Buyer beware: Scams, drought and other factors affecting hay sales this year

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As livestock owners look for ways to feed animals through the winter in an extended drought, remember all hay is not created equal. Hay baled later in a season of drought will not contain the same nutrient levels as forage baled in a more optimal year.

Livestock owners who plan to purchase hay over the next few months need to make careful and informed decisions to protect their animals, especially when purchasing hay from out of state.

Buyers should be aware that the drought has significantly impacted forage quality this year. Low hay yields resulted in many producers baling up failed crops and other grass varieties not typically harvested as a forage. As a result, overall hay quality is lower.

“During the last drought, there was a lot of hay baled very mature along roadsides and abandoned fields with the lowest density setting the baler could handle to produce light, low-density bales then transported across two states. Hay should be tested before purchase and priced per ton instead of by the bale.” said Paul Beck, Oklahoma State University Extension beef nutrition specialist.

Mark Johnson, OSU Extension livestock evaluation specialist, advises answering these questions when buying hay:

  • Where is it located? Hay cannot be moved from fire ant endemic areas without taking steps to ensure there are no fire ants being transported to areas designated free of fire ants.
  • When was it baled? 2021? 2022? Older hay may have more spoilage.
  • How has it been stored? In a barn or outside? On the ground or on pallets?
  • How is it wrapped? Net wrapped bales keep better than those wrapped in twine.
  • What is the size of the bales?

Request pricing based on tonnage or weight, not per bale.

A laboratory test is a critical step in determining the nutritive value of any lot of hay offered for sale. The National Forage Testing Association provides contact information for commercial laboratories that are certified, indicating they have met testing accuracy standards. Dave Lalman, OSU Extension beef cattle specialist, recommends evaluating the following in a hay test report:

Moisture content: The moisture content is an important factor in determining hay value because water is expensive to transport, and excessive moisture promotes mold and spoilage.

Protein concentration: A dry, gestating cow requires about 8% of her diet to be dry matter in protein. If the hay contains only 4% protein, half of the cow’s protein requirement will need to come from another source.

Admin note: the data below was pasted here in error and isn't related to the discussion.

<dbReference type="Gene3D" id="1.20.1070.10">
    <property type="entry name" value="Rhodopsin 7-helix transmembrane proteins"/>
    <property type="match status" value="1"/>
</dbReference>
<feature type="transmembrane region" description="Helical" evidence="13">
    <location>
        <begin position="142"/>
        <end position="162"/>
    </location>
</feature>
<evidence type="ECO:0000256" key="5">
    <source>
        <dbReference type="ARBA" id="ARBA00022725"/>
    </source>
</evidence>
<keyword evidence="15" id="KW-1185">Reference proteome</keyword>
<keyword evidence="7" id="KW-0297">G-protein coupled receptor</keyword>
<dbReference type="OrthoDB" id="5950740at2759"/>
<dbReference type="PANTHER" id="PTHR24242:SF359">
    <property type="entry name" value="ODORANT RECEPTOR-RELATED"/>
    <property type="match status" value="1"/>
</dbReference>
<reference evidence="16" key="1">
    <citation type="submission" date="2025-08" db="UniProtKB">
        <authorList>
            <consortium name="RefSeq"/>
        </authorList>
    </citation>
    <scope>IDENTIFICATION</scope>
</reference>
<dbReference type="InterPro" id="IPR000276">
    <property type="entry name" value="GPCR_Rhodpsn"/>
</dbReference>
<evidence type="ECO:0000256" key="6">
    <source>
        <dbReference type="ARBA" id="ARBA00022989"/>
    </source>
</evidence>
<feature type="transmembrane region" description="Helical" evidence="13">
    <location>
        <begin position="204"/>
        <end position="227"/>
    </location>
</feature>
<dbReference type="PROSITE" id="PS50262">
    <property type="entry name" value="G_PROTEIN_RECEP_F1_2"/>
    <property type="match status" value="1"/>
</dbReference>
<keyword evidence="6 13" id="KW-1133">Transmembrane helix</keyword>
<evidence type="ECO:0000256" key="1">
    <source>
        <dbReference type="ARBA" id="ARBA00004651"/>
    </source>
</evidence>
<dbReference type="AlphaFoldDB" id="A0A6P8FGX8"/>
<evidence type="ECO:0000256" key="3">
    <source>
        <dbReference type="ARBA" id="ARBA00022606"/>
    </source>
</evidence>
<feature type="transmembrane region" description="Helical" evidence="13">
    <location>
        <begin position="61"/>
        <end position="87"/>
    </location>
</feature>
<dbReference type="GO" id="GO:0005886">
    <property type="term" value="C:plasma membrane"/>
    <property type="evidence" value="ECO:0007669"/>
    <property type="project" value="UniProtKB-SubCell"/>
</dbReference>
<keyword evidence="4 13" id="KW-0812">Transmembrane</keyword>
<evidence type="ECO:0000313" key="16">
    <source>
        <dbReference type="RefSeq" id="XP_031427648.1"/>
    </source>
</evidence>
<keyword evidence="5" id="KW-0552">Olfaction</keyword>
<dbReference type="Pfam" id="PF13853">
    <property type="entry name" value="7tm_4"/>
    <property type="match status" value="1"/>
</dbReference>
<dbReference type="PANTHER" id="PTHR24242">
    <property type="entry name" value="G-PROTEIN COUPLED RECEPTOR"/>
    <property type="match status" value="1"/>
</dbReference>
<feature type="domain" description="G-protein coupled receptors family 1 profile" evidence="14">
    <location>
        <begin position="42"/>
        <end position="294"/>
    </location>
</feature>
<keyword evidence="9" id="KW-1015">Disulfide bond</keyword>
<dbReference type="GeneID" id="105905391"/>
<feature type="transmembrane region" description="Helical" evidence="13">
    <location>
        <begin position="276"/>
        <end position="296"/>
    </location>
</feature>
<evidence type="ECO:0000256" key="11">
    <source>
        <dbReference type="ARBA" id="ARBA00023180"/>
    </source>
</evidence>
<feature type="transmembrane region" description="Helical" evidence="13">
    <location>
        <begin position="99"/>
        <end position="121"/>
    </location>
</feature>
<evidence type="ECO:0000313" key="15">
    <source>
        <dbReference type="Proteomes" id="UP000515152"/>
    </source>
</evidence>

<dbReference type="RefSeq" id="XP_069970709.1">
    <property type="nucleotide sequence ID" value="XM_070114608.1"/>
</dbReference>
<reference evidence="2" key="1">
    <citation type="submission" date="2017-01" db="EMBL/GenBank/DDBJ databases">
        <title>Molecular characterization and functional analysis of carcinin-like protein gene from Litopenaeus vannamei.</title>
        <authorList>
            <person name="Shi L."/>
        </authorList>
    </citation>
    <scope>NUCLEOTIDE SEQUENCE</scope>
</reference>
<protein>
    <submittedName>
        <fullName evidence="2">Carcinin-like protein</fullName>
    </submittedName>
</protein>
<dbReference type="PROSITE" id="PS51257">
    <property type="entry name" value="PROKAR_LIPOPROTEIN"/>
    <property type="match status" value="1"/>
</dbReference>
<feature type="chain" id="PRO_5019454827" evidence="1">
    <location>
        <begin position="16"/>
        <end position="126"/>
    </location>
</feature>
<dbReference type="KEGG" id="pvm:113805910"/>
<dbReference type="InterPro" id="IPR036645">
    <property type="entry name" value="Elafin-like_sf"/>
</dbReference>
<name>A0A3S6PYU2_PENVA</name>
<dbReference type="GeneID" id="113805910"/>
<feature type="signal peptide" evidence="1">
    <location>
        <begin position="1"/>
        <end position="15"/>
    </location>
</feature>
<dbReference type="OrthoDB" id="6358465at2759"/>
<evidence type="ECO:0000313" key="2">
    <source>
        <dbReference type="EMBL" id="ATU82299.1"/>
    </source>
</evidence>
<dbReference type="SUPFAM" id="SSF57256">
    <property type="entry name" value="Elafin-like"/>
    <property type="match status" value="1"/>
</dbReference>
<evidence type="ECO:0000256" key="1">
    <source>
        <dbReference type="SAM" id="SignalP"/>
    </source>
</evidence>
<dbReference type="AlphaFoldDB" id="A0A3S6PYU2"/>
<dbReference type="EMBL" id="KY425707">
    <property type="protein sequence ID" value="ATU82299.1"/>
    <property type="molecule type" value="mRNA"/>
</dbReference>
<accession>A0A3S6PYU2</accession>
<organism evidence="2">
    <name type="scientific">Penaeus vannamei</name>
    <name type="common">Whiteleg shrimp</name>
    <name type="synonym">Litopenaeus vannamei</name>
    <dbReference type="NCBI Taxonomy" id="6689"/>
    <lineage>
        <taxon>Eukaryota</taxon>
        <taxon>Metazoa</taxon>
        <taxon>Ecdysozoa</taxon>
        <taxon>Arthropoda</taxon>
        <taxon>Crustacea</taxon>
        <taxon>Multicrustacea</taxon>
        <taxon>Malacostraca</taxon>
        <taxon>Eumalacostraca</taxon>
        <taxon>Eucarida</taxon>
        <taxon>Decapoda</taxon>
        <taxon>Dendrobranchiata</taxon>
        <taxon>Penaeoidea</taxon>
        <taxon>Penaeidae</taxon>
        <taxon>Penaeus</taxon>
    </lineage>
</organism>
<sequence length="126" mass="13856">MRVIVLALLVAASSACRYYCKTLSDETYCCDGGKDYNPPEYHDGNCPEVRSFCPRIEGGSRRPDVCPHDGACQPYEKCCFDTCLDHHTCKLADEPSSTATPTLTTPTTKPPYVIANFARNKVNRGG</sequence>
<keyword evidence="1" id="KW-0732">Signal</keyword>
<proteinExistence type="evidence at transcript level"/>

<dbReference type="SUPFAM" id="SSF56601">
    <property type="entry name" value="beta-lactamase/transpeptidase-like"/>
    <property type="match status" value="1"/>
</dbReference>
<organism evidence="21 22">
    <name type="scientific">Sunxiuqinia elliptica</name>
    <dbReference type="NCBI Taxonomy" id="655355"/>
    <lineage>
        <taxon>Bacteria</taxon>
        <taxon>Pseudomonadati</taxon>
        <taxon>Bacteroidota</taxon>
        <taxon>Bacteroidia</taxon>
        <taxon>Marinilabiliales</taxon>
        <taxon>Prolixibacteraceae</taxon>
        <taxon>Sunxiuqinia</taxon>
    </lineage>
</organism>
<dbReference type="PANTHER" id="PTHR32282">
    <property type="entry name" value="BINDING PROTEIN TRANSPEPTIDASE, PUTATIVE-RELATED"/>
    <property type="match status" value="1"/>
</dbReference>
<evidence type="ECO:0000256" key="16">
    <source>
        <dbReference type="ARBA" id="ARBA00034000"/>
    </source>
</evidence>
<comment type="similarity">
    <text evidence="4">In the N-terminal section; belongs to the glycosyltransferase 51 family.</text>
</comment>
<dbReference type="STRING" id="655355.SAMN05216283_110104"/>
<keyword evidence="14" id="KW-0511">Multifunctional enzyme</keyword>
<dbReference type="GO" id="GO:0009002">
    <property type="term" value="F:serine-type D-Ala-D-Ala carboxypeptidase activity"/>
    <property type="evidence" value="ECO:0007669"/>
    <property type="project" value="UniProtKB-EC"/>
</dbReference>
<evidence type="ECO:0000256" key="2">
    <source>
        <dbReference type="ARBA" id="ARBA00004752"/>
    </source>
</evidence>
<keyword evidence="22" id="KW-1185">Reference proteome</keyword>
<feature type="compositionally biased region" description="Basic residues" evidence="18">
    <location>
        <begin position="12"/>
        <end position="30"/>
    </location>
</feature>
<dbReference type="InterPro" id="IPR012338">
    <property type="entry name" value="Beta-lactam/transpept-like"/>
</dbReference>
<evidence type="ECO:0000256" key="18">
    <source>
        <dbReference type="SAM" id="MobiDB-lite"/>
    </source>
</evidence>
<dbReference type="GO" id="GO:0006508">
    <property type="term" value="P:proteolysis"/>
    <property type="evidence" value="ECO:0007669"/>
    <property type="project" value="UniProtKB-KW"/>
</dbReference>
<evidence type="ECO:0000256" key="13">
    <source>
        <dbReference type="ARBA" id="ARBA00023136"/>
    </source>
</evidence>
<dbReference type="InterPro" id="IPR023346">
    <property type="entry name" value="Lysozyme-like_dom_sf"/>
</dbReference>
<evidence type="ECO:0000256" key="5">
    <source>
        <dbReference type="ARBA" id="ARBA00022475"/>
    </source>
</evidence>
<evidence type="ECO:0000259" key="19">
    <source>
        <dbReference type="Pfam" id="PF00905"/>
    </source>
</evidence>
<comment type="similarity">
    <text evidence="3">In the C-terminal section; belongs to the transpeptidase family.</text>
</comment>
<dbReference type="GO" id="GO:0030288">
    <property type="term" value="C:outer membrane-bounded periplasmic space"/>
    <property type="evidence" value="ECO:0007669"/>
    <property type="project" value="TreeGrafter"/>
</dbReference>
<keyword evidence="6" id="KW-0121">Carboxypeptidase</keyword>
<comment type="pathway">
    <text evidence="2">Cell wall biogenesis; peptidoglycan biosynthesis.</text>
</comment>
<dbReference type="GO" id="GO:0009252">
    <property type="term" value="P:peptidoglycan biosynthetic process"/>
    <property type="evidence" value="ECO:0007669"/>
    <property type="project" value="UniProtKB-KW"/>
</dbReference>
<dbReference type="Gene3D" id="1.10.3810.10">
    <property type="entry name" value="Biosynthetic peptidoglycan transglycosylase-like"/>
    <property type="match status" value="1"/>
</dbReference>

Energy or digestibility: Mature, low-quality hay is low in digestibility or energy. When digestibility is low, cattle can’t consume enough forage to meet their energy requirements. A dry, gestating cow requires a minimum of 52% total digestible nutrients. If the TDN is lower, additional energy will need to come from another source to keep the cows from losing weight and condition.

The relative feed value, or RFV, is a long-standing index based on hay chemical composition that can be used to determine the relative feeding value of hay. RFV is one number used to decide if the hay is worth its asking price in the current market.

Vitamins and minerals: Hay baled later in the growing season contains little beta-carotene, which is the precursor to vitamin A. Therefore, vitamin A supplementation is critical when feeding low-quality forage. Macro and micro minerals also decline as the maturity progresses.

Evaluate livestock hay needs and price by comparing animal requirements to the nutritive value of the hay. Watch a hay analysis example on SUNUP, OSU Agriculture’s television show. Local Extension educators can also assist in interpreting hay test reports and developing a well-balanced winter nutrition program.

For horse owners buying hay, Kris Hiney, OSU Extension equine specialist, suggests considering these factors:

Most maintenance horses are relatively easy to feed and can be fed lower quality diets (or lower quantity) than are typically fed.

Horses will consume less of lower quality hay. If the relative feed value drops due to a higher acid detergent fiber, horses will reduce their intake.

Acknowledge there is no way to avoid a higher feed bill this fall and winter. Livestock and horse owners must decide if they want to spend more money on hay or alternative forage sources.

“Remember some of the alternative or low-quality forages a cow might do okay on may not work for horses,” Hiney said. “You have to remember that as a monogastric hind gut fermenter, horses will need higher quality forages than cows can get away with.”

Finally, hay buyers should watch out for scams. Hay posted for sale online is not a guarantee. Always purchase hay from a trusted or verified source and never pay for bales without first viewing them in person.

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